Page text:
A new form of slavery: sex trafficking


Date: January 1, 1970
  • SHARE:

Described as a modern form of slavery, the trafficking of women in Africa has as devastating consequences as the Trans-Atlantic slave trade. Taken from their families – whether willingly or not – their bodies labour and beings exploited for capital; trafficked women are vulnerable to a range of psychological, physical, emotional and economic threats.

Described as a modern form of slavery, the trafficking of women in Africa has as devastating consequences as the Trans-Atlantic slave trade. Taken from their families – whether willingly or not – their bodies labour and beings exploited for capital; trafficked women are vulnerable to a range of psychological, physical, emotional and economic threats.
 
Many media reports on trafficking are often framed in a northern African context, identifying Nigeria and surrounding countries as countries of origin and transit for trafficked women. But it is much closer as Lesotho, Mozambique, Zambia and Malawi have been identified as countries from which women are trafficked. These Southern African countries have been named in an International Organisation for Migration aptly titled: “Seduction, sale and slavery: trafficking in women and children for sexual exploitation in Southern Africa.”
 
The Office to Monitor and Combat Trafficking Persons of the US State Department disclosed in a recent report that of the 600 000 – 800 000 people trafficked across international borders each year, approximately 80 percent are women and girls. However, these statistics do not include those trafficked within their own countries who are enslaved and exploited as domestic servants and factory workers.
 
Poverty fuels the trafficking of women and children. Promises of good jobs with high salaries and luxurious lifestyles are tempting to women and girls who oppressed by poverty and illiteracy. Many who want to escape from early marriages and other harmful and sometimes violent, traditional practices, see the options offered to them by traffickers as a way out of their misery. So, it can be argued that women voluntarily become involved in trafficking rings.
 
My experience in Ethiopia is of many women and girls exposing themselves to local and international traffickers with the intention of acquiring an education, a job or even a husband. They visit the underground offices of “brokers”, sign agreements and go wherever they are sent. But it is not only the women themselves who approach the “brokers.” There are also families who pay thousands for the processing of their daughters applications for domestic work outside the country. Some families borrow the money necessary to process the application and their daughters pay it back once they have been “employed.”
 
Once I saw hundreds of young girls lined up at the office of an employment agent in Addis Ababa, Ethiopia. The agent was involved in the export of Ethiopian women to the Arab world as domestic helpers. All the girls I spoke to said they had completed secondary school but failed to obtain the points necessary to continue to higher education. High levels of unemployment in Ethiopia meant that they had to earn an income elsewhere.
 
They said they would be able to earn on average US$200 dollars a month – much more than they would earn in Ethiopia where they could not find any employment anyway. I asked them about the risks of going abroad through such agents. One said: “If I am lucky, I may get good employers, though the risk of falling into the wrong hands may cost me my life.” I heard later that the government revoked the license of the agent, accusing her of being involved in illegal trafficking. I wondered about the girls I saw standing in that queue.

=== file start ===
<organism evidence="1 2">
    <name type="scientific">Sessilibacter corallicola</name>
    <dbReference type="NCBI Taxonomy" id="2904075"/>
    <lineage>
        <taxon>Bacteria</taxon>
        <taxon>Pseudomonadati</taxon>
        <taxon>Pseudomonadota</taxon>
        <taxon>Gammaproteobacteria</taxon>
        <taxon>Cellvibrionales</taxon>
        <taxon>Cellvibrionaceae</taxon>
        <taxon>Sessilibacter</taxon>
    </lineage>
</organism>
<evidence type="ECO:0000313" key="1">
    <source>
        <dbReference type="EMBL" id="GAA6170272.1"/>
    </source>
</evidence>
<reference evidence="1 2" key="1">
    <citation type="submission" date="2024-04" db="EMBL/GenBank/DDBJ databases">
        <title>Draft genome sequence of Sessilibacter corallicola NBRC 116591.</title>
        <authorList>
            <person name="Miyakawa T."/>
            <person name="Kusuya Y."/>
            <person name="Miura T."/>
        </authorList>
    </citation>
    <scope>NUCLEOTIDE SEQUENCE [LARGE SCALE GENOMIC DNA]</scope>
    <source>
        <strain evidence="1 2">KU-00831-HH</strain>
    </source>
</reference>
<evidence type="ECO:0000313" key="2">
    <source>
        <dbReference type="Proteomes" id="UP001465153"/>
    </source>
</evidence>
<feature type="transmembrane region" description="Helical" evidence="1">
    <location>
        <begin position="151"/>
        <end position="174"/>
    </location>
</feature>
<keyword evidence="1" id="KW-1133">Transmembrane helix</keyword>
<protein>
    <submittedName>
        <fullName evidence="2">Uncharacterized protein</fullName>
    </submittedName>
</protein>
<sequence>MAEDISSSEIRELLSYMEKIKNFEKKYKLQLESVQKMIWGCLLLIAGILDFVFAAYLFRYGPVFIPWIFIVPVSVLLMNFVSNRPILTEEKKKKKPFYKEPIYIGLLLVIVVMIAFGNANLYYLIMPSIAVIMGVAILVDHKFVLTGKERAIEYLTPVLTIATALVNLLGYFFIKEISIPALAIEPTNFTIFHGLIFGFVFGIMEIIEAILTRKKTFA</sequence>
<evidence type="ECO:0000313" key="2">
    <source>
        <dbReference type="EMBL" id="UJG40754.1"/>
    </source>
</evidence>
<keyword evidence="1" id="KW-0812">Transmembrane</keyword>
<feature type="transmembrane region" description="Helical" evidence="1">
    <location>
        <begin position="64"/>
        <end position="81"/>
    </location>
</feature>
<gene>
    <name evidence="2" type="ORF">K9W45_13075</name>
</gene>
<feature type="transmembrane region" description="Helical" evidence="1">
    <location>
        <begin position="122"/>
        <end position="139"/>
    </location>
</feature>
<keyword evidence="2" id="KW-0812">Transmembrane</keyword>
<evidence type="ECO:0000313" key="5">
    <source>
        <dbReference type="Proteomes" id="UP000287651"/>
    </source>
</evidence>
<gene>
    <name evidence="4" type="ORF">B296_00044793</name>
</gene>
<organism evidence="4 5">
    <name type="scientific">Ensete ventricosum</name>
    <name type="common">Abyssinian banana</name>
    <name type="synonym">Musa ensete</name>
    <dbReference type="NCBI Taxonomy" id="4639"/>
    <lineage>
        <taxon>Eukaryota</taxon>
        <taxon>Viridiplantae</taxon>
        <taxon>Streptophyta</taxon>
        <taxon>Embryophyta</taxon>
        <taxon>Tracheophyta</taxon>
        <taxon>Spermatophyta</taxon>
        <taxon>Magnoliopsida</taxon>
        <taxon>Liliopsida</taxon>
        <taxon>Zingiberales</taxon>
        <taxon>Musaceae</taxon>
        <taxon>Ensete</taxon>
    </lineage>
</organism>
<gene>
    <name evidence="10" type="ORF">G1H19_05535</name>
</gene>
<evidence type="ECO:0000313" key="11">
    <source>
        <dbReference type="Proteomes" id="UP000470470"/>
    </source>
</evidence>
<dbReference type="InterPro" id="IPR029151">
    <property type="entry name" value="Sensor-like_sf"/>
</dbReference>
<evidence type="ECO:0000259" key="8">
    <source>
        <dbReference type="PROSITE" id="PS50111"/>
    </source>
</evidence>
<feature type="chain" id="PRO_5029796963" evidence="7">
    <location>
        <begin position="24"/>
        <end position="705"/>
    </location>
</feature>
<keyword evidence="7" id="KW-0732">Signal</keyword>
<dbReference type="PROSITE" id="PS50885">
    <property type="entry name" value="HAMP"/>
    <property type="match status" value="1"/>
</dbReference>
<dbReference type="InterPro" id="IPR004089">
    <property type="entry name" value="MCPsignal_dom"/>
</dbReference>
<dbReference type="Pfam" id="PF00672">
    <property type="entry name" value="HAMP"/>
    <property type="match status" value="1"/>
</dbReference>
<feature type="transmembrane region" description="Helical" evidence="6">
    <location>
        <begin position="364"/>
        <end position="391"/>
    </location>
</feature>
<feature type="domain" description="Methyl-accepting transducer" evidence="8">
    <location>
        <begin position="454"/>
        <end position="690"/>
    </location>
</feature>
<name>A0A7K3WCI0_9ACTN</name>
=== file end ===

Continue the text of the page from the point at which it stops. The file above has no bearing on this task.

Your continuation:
At a workshop in Kenya in August on trafficking in the region, it was noted that information and documentation on trafficking in Africa is lacking and this is contributing to the ineffectual combating of the problem by national governments. Tanzania is the only country in Southern Africa that has specific provisions for sex trafficking legislated in its Sexual Offences Bill. Botswana, Namibia and South Africa are the only countries in the SADC region to have signed the United Nations Protocol to Prevent, Suppress and Punish Trafficking in Persons, especially Women and Children which was adopted in 2000.
 
Human Rights Watch reported in 2003 that an estimated 20 000 children have been abducted during the 16-year conflict between the Lords Resistance Army (LRA) and the Ugandan government. Children abducted by the LRA are frequently beaten, and are forced to carry out raids, burn houses, beat and kill civilians, and abduct other children. Girls are sexually enslaved as "wives" to LRA commanders, and subjected to rape, unwanted pregnancies, and the risk of sexually transmitted diseases, including HIV/AIDS. In the Darfur region of western Sudan, the Janjaweed, government- sponsored militias, have been known to rape and abduct women in the villages they attack.
 
Human trafficking, mainly women and children is widespread in Africa and requires a concerted effort by governments, NGOs, community leaders and the public at large to be halted. Amina Titi Atiku Abubakar, wife of the Nigerian Vice President and the founder of the Women Trafficking and Child Labour Eradication Foundation (WOTCLEF) says: This scourge [strips] human beings of their dignity, particularly women and children who are its main victims.”
 
Helen Mohammed is an Ethiopian journalist and former Voice of America Amharic Service reporter. This article is part of the Gender Links Opinion and Commentary Service that provides fresh views on everyday news.


Comment on A new form of slavery: sex trafficking

Your email address will not be published. Required fields are marked *